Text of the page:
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CHamoru or Chamorro: The spelling confusion

By Raquel Bagnol


If you have encountered the words CHamoru and Chamorro several times and wondered about the difference between the two, you are not alone. The two words have been inconsistently used for so many years. Guam spells the word “CHamuro,” but the Northern Mariana Islands spells it as Chamorro.


But first, a look back at the origin of the word. The early settlers of the Mariana Islands did not call themselves or their language “Chamorro.” The Spaniards introduced the word “Chamorro” during the colonial period to refer to the people of the Mariana Islands.

One of the Catholic missionaries in 1670 reported that the natives of the Mariana Islands sported “shaven heads with only a finger-length amount of hair at the crown.”  

In Spanish, “Chamorro” meant “bald, shorn, or close-cropped.” According to narratives, it was easy to see how the Spanish applied the word to the natives after seeing how the men wore their hair.

The word Chamorro has other meanings in Spanish, including “beef shank,” “leg of pork” and “beardless wheat.”

The Chamorro Standard Orthography, or the spelling system and other rules for writing language, was adopted in 1983. The customary spelling is “Chamorro,” but the first CHamoru Language Commission established “CHamoru” as the orthographically correct spelling in 1983.

The change in spelling was not readily accepted by everybody. Many educators and community advocates resisted, opposed and challenged the change. Some viewed the change as a fundamental attack against the Chamorro culture.



Spelling explained

So why the unique spelling with two capital letters in the beginning?

According to the Kumisión’s website, the CHamoru alphabet does not include the letters “c” and “z.” The CHamoru alphabet also does not have the “double rr” from the Spanish language.

To pronounce the “tze” which is a very common sound in the spoken CHamoru language, the 1983 Orthography established a rule to combine the letters “ch” to constitute one CHamoru letter representing that sound.

This means “CH” is two letters representing one sound. It is capitalized because it is the first letter of a proper noun. The letter “u” is also used at the end of CHamoru instead of the letter “o” in the word Chamorro to reflect a pattern of speech in spoken CHamoru.

Dr. Robert A. Underwood, a member of the Commission on Chamorro Language and the Teaching of the History and Culture of the Indigenous People of Guam, said "CHamoru" reflects the actual pronunciation and the use of CH as one letter in the alphabet.

He said the hesitancy to use it in the Northern Marianas is driven by the disagreement over the use of CH as a single letter or as two letters. “The argument from the Guam Kumision is that "c" has no existence in the CHamoru alphabet. Therefore, it shouldn't really appear alone. You would only notice it in a word that is capitalized,” Underwood said.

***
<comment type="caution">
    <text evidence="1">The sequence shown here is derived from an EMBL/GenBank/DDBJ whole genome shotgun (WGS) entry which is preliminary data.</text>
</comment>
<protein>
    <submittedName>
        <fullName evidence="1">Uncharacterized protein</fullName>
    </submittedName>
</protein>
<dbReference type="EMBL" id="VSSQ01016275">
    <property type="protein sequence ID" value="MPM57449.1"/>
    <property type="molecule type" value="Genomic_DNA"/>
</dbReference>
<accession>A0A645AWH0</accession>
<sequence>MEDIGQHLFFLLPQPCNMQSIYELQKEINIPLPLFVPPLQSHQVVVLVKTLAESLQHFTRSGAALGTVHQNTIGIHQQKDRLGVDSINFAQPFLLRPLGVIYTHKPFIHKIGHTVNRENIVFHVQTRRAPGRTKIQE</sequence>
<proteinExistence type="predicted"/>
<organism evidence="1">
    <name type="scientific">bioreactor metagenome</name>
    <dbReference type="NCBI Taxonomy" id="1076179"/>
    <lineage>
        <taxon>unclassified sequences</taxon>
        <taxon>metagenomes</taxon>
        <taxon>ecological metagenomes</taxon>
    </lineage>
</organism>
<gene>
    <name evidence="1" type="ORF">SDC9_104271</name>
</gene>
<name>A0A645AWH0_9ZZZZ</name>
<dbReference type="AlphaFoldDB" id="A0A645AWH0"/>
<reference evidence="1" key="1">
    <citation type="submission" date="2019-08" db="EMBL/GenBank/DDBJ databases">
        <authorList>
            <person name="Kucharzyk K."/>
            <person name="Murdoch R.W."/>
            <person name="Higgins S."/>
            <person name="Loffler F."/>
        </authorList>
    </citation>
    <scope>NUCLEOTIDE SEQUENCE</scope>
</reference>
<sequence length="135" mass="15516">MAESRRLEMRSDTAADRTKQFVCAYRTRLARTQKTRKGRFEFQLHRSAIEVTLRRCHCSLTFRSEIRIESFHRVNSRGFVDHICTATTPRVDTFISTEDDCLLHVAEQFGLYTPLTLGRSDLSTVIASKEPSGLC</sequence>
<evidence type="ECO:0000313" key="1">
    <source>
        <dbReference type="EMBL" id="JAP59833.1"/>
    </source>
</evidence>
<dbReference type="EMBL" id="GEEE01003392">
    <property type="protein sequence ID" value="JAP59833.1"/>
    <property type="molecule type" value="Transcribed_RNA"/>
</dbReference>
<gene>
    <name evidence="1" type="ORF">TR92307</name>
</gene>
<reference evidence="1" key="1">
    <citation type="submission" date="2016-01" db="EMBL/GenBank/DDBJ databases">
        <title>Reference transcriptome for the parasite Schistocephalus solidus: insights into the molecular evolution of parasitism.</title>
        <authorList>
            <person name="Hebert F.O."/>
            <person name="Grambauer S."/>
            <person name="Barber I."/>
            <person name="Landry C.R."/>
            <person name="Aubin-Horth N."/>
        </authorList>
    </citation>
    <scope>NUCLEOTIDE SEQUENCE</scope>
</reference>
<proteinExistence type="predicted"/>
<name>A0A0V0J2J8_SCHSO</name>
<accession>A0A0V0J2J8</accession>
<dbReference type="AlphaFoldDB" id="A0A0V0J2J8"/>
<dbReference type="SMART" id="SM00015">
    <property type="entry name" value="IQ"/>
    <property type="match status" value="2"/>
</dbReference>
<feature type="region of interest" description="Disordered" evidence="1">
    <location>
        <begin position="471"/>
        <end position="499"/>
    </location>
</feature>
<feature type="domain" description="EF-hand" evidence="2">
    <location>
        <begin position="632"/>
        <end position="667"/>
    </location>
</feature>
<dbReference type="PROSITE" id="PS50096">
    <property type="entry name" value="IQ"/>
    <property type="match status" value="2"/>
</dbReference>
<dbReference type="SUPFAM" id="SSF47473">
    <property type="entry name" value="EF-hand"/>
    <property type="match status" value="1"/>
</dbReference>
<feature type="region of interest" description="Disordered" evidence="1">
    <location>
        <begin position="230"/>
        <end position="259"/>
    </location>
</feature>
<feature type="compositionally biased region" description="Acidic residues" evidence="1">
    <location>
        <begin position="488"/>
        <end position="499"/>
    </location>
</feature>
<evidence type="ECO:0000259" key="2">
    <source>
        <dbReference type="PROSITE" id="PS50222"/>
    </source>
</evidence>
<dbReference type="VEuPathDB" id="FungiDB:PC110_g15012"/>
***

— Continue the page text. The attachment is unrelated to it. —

Citing as an example, he said nobody is arguing about chenchule' or CHenchule' unless the latter was the first word in a sentence when you would normally capitalize the first letter. 

Underwood said that using “morro” or “moru” is really an argument about proper nouns, adding that in the original conventions of the spelling system (Marianas Orthography 1971), proper nouns were not to be changed to conform with the orthography. “It is ironic in the case of the word Chamorro for obvious reasons. Adhering to the orthography could lead to Krus for Cruz, and Dabet for David. For some it is a bridge too far. For others, it is time that we crossed that bridge,” he said.

The Kumision i Fino' CHamoru yan i Fina'nå'guen i Historia yan i Lina'la' i Taotao Tåno' (Commission on CHamoru Language and the Teaching of the History and Culture of the Indigenous People of Guam) were tasked, among other things, to revitalize the CHamoru language, and develop as well as maintain a standard set of rules as guidance for the written CHamoru.

The CHamoru Heritage Act of 2016 established the current Kumisión’s standardized written literacy in the CHamoru language.


  Death sentence for the Chamorro language

A quick trip down history lane will take us back to the period when speaking in Chamorro was banned. In an article by Gina E. Taitano in, formal schools were established where basic English was taught when the U.S. government took over Guam. 

In 1917, the US Naval Administration issued Executive General Order No. 243 designating English as the official language of Guam, and banning the use of Chamorro except for official interpretations.

By the early 1920s, Gov. Adelbert Althouse noted that only a few children could speak English with any degree of efficiency. Chamorro remained the predominant language. Drastic measures were implemented where children were prohibited from speaking Chamorro in the classrooms and playground. Chamorro-English dictionaries were collected and burned. Children who spoke Chamorro in schools were punished, and parents were sometimes fined, until the mid-1970s when the ban was lifted.

In 1974, the Guam Legislature made CHamoru the island’s official language alongside English. However, after the language ban for so many decades, the number of speakers continued to decline.

To address the need to develop a standardized spelling system for the Chamorro language, the Marianas Orthography Committee was organized with eight members in January 1971. It did not stop there. A series of revisions and modifications followed, as well as challenges and resistance.

Several Chamorros on Guam viewed the changes to the written Chamorro language as an attack against the Chamorro culture. Public hearings resulted in heated and emotional debates in the villages, where many residents rejected and mocked the changes.

And today, the indigenous language is fighting for survival.


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